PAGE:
The K-9 unit, trained to detect drugs, is among the most effective tools employed by the Border Patrol. Photo by Efren Salinas.
FALFURRIAS — The Falfurrias Border Patrol checkpoint, the most effective operation of its kind in the nation, has been so successful at stopping traffickers from moving drugs and immigrants through the area that it has created a new problem: teenagers are doing more of the dirty work and suffering no consequences if they’re caught.
By the end of January, the Falfurrias Checkpoint – famous for seizing 8,800 pounds of drugs from a single vehicle and detaining rapper Lil’ Wayne after marijuana was found on his tour bus – had already seized more than 65,000 pounds of narcotics and detained almost 3,000 undocumented aliens.
The stop employs more than 250 people, second only to the school district in the town of 6,000 people, said Brooks County Judge Raul Ramirez.
The checkpoint, which operates year-round 24 hours a day, is equipped with K-9 units, x-ray scanners and highly trained Border Patrol agents. The land around the checkpoint, mostly ranchland, is also heavily patrolled by agents in trucks, on ATVs and even on horseback. To get around Border Patrol at the checkpoint, illegal traffickers are forced to get creative by hiring juveniles from Brooks County and the rest of South Texas to carry drugs or accompany immigrants through the area.
If Border Patrol agents catch the juveniles, they’re not equipped to deal properly with them, Brooks County Sheriff Rey Rodriguez says.
“They don’t have the facilities or the personnel to do it,” he said, “so they just let them go.”
According to Chief Juvenile Probation Officer Chris Arevalo, a recent case involved a minor who was carrying more than $200,000 worth of cocaine while attempting to cross the checkpoint. He was going to be paid $100 for the job.
“It’s frustrating for us,” Arevalo said, “because if we could detain the kids that are caught at the checkpoint, then maybe we could start to fix the problem.”
Back at the checkpoint, Supervisory Border Patrol Agent Stacey Leal explains that when juveniles are caught either transporting drugs or as undocumented immigrants, the agency does everything in its power to reunite them with their parents or guardians.
This is typically a quick process, as “most of our apprehensions have family within commuting distance,” Leal said. On the rare occurrence that reuniting a minor with his or her guardian takes longer, Leal explained that they are taken from the checkpoint to the nearby Border Patrol station and given a warm meal and comfortable place to wait.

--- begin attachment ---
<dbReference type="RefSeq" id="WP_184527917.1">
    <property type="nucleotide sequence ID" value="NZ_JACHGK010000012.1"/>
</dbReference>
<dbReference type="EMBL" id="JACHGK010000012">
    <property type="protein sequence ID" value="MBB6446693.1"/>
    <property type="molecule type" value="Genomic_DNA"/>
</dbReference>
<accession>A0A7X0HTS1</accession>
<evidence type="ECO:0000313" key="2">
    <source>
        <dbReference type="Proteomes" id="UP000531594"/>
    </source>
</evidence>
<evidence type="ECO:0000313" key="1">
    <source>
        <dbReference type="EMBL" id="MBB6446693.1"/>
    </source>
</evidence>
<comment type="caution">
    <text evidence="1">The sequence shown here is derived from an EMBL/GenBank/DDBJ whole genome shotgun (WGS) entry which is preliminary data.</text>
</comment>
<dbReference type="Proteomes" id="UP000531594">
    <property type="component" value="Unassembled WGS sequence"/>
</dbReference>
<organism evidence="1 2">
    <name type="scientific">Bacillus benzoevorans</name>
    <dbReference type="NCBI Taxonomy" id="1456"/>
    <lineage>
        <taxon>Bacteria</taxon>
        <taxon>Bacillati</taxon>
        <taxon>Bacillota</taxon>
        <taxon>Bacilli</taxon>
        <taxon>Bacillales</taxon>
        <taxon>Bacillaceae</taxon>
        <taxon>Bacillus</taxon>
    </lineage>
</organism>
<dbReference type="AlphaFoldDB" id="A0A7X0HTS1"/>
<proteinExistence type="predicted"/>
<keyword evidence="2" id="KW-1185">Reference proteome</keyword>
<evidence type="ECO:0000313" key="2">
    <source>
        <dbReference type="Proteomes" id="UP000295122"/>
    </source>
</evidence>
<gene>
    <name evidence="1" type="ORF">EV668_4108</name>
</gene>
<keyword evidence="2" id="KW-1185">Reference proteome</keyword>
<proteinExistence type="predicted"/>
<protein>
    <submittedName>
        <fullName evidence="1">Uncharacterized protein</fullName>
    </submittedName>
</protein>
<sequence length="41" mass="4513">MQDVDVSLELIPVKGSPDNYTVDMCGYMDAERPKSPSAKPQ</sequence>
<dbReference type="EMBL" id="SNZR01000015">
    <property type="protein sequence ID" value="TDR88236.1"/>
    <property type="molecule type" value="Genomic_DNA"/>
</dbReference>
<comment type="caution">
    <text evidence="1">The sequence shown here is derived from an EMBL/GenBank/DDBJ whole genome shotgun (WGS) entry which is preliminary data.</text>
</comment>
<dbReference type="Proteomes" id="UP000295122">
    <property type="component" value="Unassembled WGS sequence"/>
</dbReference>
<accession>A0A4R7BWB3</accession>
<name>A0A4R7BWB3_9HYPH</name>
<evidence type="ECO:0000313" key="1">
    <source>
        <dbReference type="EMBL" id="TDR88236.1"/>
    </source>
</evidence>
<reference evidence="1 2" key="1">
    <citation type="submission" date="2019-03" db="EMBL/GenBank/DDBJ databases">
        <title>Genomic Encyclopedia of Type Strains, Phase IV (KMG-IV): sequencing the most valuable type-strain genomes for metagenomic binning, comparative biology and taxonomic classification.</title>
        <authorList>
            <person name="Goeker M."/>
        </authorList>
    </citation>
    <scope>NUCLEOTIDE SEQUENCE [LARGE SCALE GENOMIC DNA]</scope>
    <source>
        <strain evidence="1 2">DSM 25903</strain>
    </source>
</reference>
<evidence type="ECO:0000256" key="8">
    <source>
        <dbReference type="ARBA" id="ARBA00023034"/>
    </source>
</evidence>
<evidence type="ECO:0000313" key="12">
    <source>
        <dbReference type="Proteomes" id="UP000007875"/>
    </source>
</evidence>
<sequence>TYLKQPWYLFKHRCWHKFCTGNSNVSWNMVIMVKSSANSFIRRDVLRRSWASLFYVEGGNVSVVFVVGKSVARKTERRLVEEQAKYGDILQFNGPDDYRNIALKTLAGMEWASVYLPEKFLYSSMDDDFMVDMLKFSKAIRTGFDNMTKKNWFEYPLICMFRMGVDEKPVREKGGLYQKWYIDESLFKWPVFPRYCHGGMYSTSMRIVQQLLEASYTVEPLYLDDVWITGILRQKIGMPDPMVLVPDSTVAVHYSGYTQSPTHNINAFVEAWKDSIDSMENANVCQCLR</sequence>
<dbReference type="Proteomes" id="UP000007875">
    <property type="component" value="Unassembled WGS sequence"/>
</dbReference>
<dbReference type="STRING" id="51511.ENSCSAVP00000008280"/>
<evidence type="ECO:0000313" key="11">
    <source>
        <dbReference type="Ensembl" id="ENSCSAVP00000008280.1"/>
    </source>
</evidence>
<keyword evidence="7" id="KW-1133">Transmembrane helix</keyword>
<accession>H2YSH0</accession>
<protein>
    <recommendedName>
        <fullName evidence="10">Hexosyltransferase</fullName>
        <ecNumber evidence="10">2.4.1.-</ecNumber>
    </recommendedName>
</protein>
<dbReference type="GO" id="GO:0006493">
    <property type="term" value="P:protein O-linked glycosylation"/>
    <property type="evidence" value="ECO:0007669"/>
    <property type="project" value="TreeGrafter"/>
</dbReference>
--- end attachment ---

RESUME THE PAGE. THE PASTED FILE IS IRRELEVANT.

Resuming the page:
“Behind every child is a parent,” Leal said. “You would want your child treated just as well.”
Enlisting minors for drug trafficking is not unique to the border. The technique, in fact, is employed in various forms across the country, whether it be transporting cocaine in South Texas or selling drugs on the corner of a Los Angeles street block.
Vincent Webb, dean of the College of Criminal Justice at Sam Houston State University in Huntsville, said that the true challenge is removing the incentive for youth. “When you try to come up with alternatives that are non-punitive or positive in nature,” he said, “you are up against some stiff competition money-wise.”
In other words, juveniles can make a lot of money in a short amount of time with minimal effort or fear of consequence. As Webb puts it, “Youth being youth, they are not always good at estimating risks.”
Keeping young adults, who in Brooks County have few options outside of working at a grocery store or in the fast food industry, from falling into illegal activity can be done by involving the entire community, Webb said.
In Falfurrias, Mayor Anna Garcia believes the city must do more to create opportunities for its youth. The city’s first elected female mayor, Gracia speaks about her son’s baseball scholarship and the city’s new skate park with alternating enthusiasm.
Garcia says the community has not always cared for its youth as it should. She points to the skate park, a project initially rejected by civic leaders, as a gesture to the young men and women of Falfurrias that their city is invested in them.
Since her election in 2010, Garcia has also put her efforts into helping the school district’s truancy problem by meeting with at-risk youth.
“Give me five kids,” Garcia said. “I want to talk to them because there might be a reason for their behavior.” Garcia said the children respect the position and take her seriously. “I was always drawn to that population of kids that needed that extra pat on the back,” she said.
Webb, the Sam Houston State professor, advocates this approach. “It is not just a youth problem, not just a criminal justice problem, it is not just a law enforcement problem,” he said. “I would underscore that it is a community problem.”